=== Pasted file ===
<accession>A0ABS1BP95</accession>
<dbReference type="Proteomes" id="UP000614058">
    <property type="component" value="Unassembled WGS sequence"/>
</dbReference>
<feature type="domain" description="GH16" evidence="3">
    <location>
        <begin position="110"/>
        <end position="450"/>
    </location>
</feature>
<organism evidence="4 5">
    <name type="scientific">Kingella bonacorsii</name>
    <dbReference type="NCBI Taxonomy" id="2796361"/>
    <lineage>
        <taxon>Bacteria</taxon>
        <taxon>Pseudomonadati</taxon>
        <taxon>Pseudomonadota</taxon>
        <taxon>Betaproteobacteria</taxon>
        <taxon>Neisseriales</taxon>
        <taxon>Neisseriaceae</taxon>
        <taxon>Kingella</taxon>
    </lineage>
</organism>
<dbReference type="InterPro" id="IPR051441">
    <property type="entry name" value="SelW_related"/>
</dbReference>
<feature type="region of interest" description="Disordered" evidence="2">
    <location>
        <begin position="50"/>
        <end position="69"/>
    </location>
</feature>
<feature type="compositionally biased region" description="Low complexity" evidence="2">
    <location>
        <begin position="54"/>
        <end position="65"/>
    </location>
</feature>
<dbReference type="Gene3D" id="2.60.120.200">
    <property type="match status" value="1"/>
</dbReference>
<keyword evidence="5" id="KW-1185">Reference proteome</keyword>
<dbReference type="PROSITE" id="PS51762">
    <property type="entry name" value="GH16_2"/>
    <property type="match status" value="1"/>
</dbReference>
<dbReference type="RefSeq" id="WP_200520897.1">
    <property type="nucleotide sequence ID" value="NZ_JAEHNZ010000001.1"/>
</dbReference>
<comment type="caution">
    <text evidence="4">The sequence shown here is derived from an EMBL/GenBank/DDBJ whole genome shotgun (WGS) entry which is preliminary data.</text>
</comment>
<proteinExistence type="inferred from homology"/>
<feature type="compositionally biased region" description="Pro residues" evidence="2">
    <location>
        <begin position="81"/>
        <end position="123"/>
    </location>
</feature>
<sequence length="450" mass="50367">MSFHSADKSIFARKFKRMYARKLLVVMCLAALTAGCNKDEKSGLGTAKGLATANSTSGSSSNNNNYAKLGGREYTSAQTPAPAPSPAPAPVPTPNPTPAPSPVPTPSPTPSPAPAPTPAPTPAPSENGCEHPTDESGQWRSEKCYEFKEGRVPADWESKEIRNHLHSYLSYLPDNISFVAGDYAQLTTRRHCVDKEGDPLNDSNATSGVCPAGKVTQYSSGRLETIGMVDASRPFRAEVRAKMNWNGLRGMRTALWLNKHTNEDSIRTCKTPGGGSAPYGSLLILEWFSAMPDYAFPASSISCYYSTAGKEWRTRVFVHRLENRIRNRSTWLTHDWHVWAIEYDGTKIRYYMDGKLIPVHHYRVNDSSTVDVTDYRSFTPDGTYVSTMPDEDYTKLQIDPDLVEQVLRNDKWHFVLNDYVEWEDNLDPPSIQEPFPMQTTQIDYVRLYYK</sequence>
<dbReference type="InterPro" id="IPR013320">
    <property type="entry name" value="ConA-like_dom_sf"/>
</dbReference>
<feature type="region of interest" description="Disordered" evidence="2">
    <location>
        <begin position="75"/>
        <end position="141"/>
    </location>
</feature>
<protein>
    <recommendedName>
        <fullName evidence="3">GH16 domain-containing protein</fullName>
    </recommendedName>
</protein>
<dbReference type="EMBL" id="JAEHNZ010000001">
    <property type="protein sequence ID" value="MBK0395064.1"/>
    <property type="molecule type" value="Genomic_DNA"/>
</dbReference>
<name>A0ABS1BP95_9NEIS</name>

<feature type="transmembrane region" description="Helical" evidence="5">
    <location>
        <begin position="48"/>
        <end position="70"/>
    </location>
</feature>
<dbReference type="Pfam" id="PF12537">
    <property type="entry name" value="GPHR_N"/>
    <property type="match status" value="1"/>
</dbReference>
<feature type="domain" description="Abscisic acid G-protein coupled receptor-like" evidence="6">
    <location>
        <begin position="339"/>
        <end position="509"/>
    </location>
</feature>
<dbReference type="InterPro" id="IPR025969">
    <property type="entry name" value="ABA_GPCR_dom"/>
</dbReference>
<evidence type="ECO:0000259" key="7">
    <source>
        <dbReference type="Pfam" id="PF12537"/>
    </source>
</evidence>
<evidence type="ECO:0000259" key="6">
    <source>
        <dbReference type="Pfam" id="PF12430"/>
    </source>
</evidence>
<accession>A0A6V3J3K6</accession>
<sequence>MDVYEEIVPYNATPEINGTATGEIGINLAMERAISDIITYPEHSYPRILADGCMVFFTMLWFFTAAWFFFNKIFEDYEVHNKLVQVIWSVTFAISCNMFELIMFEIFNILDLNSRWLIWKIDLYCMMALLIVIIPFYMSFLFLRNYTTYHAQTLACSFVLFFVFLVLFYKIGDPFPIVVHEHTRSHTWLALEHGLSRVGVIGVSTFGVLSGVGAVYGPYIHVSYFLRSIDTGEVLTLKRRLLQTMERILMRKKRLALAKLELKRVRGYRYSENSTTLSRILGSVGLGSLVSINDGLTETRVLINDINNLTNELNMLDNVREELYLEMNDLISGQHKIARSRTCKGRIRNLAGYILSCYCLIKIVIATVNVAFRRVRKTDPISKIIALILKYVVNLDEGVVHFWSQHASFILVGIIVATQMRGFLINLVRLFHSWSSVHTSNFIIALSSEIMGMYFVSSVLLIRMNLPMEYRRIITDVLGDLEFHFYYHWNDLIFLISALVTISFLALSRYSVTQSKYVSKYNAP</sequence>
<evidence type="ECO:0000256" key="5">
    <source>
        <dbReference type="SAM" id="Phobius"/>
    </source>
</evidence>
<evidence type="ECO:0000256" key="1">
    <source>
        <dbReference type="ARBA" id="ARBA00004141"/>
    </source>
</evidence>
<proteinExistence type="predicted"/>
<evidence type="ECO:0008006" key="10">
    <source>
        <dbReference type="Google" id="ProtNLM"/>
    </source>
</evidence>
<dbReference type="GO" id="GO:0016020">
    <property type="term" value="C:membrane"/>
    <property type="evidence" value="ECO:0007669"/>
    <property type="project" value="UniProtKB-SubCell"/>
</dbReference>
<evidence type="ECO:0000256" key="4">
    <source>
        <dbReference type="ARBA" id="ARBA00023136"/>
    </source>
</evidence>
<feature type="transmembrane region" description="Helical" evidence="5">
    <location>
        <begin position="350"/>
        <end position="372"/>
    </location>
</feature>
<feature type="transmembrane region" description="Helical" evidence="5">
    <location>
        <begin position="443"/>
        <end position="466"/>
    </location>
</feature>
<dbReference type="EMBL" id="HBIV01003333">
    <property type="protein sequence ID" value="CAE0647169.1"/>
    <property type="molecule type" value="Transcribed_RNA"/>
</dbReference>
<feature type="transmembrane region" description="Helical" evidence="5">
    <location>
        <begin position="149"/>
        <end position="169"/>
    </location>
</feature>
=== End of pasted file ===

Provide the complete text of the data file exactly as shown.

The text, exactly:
<accession>A0ABS1BP95</accession>
<dbReference type="Proteomes" id="UP000614058">
    <property type="component" value="Unassembled WGS sequence"/>
</dbReference>
<feature type="domain" description="GH16" evidence="3">
    <location>
        <begin position="110"/>
        <end position="450"/>
    </location>
</feature>
<organism evidence="4 5">
    <name type="scientific">Kingella bonacorsii</name>
    <dbReference type="NCBI Taxonomy" id="2796361"/>
    <lineage>
        <taxon>Bacteria</taxon>
        <taxon>Pseudomonadati</taxon>
        <taxon>Pseudomonadota</taxon>
        <taxon>Betaproteobacteria</taxon>
        <taxon>Neisseriales</taxon>
        <taxon>Neisseriaceae</taxon>
        <taxon>Kingella</taxon>
    </lineage>
</organism>
<dbReference type="InterPro" id="IPR051441">
    <property type="entry name" value="SelW_related"/>
</dbReference>
<feature type="region of interest" description="Disordered" evidence="2">
    <location>
        <begin position="50"/>
        <end position="69"/>
    </location>
</feature>
<feature type="compositionally biased region" description="Low complexity" evidence="2">
    <location>
        <begin position="54"/>
        <end position="65"/>
    </location>
</feature>
<dbReference type="Gene3D" id="2.60.120.200">
    <property type="match status" value="1"/>
</dbReference>
<keyword evidence="5" id="KW-1185">Reference proteome</keyword>
<dbReference type="PROSITE" id="PS51762">
    <property type="entry name" value="GH16_2"/>
    <property type="match status" value="1"/>
</dbReference>
<dbReference type="RefSeq" id="WP_200520897.1">
    <property type="nucleotide sequence ID" value="NZ_JAEHNZ010000001.1"/>
</dbReference>
<comment type="caution">
    <text evidence="4">The sequence shown here is derived from an EMBL/GenBank/DDBJ whole genome shotgun (WGS) entry which is preliminary data.</text>
</comment>
<proteinExistence type="inferred from homology"/>
<feature type="compositionally biased region" description="Pro residues" evidence="2">
    <location>
        <begin position="81"/>
        <end position="123"/>
    </location>
</feature>
<sequence length="450" mass="50367">MSFHSADKSIFARKFKRMYARKLLVVMCLAALTAGCNKDEKSGLGTAKGLATANSTSGSSSNNNNYAKLGGREYTSAQTPAPAPSPAPAPVPTPNPTPAPSPVPTPSPTPSPAPAPTPAPTPAPSENGCEHPTDESGQWRSEKCYEFKEGRVPADWESKEIRNHLHSYLSYLPDNISFVAGDYAQLTTRRHCVDKEGDPLNDSNATSGVCPAGKVTQYSSGRLETIGMVDASRPFRAEVRAKMNWNGLRGMRTALWLNKHTNEDSIRTCKTPGGGSAPYGSLLILEWFSAMPDYAFPASSISCYYSTAGKEWRTRVFVHRLENRIRNRSTWLTHDWHVWAIEYDGTKIRYYMDGKLIPVHHYRVNDSSTVDVTDYRSFTPDGTYVSTMPDEDYTKLQIDPDLVEQVLRNDKWHFVLNDYVEWEDNLDPPSIQEPFPMQTTQIDYVRLYYK</sequence>
<dbReference type="InterPro" id="IPR013320">
    <property type="entry name" value="ConA-like_dom_sf"/>
</dbReference>
<feature type="region of interest" description="Disordered" evidence="2">
    <location>
        <begin position="75"/>
        <end position="141"/>
    </location>
</feature>
<protein>
    <recommendedName>
        <fullName evidence="3">GH16 domain-containing protein</fullName>
    </recommendedName>
</protein>
<dbReference type="EMBL" id="JAEHNZ010000001">
    <property type="protein sequence ID" value="MBK0395064.1"/>
    <property type="molecule type" value="Genomic_DNA"/>
</dbReference>
<name>A0ABS1BP95_9NEIS</name>

<feature type="transmembrane region" description="Helical" evidence="5">
    <location>
        <begin position="48"/>
        <end position="70"/>
    </location>
</feature>
<dbReference type="Pfam" id="PF12537">
    <property type="entry name" value="GPHR_N"/>
    <property type="match status" value="1"/>
</dbReference>
<feature type="domain" description="Abscisic acid G-protein coupled receptor-like" evidence="6">
    <location>
        <begin position="339"/>
        <end position="509"/>
    </location>
</feature>
<dbReference type="InterPro" id="IPR025969">
    <property type="entry name" value="ABA_GPCR_dom"/>
</dbReference>
<evidence type="ECO:0000259" key="7">
    <source>
        <dbReference type="Pfam" id="PF12537"/>
    </source>
</evidence>
<evidence type="ECO:0000259" key="6">
    <source>
        <dbReference type="Pfam" id="PF12430"/>
    </source>
</evidence>
<accession>A0A6V3J3K6</accession>
<sequence>MDVYEEIVPYNATPEINGTATGEIGINLAMERAISDIITYPEHSYPRILADGCMVFFTMLWFFTAAWFFFNKIFEDYEVHNKLVQVIWSVTFAISCNMFELIMFEIFNILDLNSRWLIWKIDLYCMMALLIVIIPFYMSFLFLRNYTTYHAQTLACSFVLFFVFLVLFYKIGDPFPIVVHEHTRSHTWLALEHGLSRVGVIGVSTFGVLSGVGAVYGPYIHVSYFLRSIDTGEVLTLKRRLLQTMERILMRKKRLALAKLELKRVRGYRYSENSTTLSRILGSVGLGSLVSINDGLTETRVLINDINNLTNELNMLDNVREELYLEMNDLISGQHKIARSRTCKGRIRNLAGYILSCYCLIKIVIATVNVAFRRVRKTDPISKIIALILKYVVNLDEGVVHFWSQHASFILVGIIVATQMRGFLINLVRLFHSWSSVHTSNFIIALSSEIMGMYFVSSVLLIRMNLPMEYRRIITDVLGDLEFHFYYHWNDLIFLISALVTISFLALSRYSVTQSKYVSKYNAP</sequence>
<evidence type="ECO:0000256" key="5">
    <source>
        <dbReference type="SAM" id="Phobius"/>
    </source>
</evidence>
<evidence type="ECO:0000256" key="1">
    <source>
        <dbReference type="ARBA" id="ARBA00004141"/>
    </source>
</evidence>
<proteinExistence type="predicted"/>
<evidence type="ECO:0008006" key="10">
    <source>
        <dbReference type="Google" id="ProtNLM"/>
    </source>
</evidence>
<dbReference type="GO" id="GO:0016020">
    <property type="term" value="C:membrane"/>
    <property type="evidence" value="ECO:0007669"/>
    <property type="project" value="UniProtKB-SubCell"/>
</dbReference>
<evidence type="ECO:0000256" key="4">
    <source>
        <dbReference type="ARBA" id="ARBA00023136"/>
    </source>
</evidence>
<feature type="transmembrane region" description="Helical" evidence="5">
    <location>
        <begin position="350"/>
        <end position="372"/>
    </location>
</feature>
<feature type="transmembrane region" description="Helical" evidence="5">
    <location>
        <begin position="443"/>
        <end position="466"/>
    </location>
</feature>
<dbReference type="EMBL" id="HBIV01003333">
    <property type="protein sequence ID" value="CAE0647169.1"/>
    <property type="molecule type" value="Transcribed_RNA"/>
</dbReference>
<feature type="transmembrane region" description="Helical" evidence="5">
    <location>
        <begin position="149"/>
        <end position="169"/>
    </location>
</feature>